Water Heater

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According to EnergyStar, your water heating system accounts for 14% of your energy bill. Monetarily speaking, the average household spends $400-$600 per year on water heating. To reduce this expense, lower standby losses, such as heat that escapes the water heater and seeps into the surrounding basement area, as well as the amount of hot water you use in your home.

When set too high, or at 140 degrees Fahrenheit, your water heater can waste anywhere from $36 to $61 annually in standby heat losses, and more than $400 thanks to overall consumption. Lower that expense by bringing the heater's thermostat to 120 degrees Fahrenheit or below.

Lights Out

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In EnergyStar's breakdown, lighting accounts for 12% of bill, but it also represents one of the easiest fixes. In fact, by simply replacing five of your standard incandescent light bulbs with compact fluorescent light bulbs, you can save $70 a year.

 

 

 

 

Hot Stuff

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Appliances only account for 13% of electric bills, so naturally, most people don't upgrade to an energy efficient toaster. Still, if you are committed to reducing the amount of energy you use, you need to focus on larger appliances that use a heat coil, such as a refrigerator or washer and dryer. To do that, make sure that your fridge's filters are cleaned regularly, and consider using only cold water to wash laundry loads. That can save $30 to $40 each year.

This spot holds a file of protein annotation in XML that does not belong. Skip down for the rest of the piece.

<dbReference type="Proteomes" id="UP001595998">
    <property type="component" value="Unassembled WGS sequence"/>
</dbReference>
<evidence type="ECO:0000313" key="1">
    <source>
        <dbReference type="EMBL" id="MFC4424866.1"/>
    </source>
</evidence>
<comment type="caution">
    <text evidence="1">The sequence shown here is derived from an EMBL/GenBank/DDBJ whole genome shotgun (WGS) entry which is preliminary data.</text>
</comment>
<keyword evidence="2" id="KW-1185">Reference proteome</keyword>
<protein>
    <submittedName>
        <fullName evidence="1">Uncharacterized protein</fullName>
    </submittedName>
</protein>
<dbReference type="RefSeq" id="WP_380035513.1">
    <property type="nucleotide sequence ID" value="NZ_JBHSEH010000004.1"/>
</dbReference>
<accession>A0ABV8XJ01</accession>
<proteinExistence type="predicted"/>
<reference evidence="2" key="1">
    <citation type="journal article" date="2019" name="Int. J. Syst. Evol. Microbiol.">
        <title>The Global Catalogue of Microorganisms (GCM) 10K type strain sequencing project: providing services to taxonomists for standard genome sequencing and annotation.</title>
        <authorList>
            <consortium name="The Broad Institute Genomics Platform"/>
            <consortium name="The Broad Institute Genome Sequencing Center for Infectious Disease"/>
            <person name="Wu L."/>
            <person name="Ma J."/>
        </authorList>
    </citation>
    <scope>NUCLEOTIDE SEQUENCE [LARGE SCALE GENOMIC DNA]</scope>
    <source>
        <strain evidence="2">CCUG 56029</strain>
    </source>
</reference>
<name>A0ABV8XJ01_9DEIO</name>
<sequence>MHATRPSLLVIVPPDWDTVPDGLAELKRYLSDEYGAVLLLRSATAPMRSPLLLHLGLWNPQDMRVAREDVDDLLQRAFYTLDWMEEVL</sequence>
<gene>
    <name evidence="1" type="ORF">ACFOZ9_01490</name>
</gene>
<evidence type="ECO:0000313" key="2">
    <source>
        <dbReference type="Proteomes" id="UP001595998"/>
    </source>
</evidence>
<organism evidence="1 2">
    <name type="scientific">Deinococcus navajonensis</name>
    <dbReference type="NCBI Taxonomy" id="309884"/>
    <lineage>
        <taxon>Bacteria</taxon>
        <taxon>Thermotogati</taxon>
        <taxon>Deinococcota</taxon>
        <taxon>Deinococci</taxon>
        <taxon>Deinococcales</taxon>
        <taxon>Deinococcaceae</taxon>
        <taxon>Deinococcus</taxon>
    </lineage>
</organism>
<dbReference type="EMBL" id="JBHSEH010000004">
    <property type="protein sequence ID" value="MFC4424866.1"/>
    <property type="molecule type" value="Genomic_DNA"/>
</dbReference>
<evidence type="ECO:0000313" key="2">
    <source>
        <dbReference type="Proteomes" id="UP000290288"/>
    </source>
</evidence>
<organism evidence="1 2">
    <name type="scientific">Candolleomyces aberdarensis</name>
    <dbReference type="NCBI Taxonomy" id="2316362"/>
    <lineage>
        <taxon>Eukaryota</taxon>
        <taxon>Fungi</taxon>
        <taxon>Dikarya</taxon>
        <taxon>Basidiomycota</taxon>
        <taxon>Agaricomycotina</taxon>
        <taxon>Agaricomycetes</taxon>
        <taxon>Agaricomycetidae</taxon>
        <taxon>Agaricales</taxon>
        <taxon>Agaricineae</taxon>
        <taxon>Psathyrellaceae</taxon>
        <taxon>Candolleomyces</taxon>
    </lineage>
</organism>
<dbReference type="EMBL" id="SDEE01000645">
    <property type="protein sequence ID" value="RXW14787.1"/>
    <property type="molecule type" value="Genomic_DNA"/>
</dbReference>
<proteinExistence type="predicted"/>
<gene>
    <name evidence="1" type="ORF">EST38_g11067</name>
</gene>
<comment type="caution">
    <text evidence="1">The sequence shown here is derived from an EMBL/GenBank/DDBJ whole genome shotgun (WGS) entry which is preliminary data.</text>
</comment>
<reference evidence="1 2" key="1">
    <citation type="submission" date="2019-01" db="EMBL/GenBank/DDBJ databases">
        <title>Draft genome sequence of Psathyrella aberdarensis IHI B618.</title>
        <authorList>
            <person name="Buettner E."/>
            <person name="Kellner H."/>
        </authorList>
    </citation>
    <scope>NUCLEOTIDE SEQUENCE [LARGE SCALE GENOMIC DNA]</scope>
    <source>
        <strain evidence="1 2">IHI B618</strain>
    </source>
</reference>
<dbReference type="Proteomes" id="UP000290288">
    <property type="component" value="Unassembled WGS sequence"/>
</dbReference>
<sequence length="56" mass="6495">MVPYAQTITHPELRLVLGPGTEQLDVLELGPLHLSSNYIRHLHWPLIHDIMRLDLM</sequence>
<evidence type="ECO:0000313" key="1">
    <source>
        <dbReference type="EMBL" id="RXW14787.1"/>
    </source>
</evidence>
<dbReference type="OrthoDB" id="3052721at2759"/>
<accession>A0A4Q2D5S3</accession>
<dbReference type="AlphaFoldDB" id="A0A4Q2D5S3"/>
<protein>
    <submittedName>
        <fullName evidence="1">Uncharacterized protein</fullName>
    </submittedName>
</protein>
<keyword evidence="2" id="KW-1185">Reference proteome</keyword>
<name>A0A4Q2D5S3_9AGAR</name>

[See Tips to Cut Costs on Your Heating Bill]

But don't be too stingy, Vargas says. Replacing a major appliance, like a refrigerator that is 10 to 15 years old, may help you save in the long term as new technology is constantly subject to federal standards that adjust every year.

Energy Vampires

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Any appliance or device that sucks up energy when it's plugged in, despite being turned off, is one of these money-draining culprits. According to EnergyStar, this includes most electronic devices, especially those that use some sort of display, like a television, laptop or DVD player.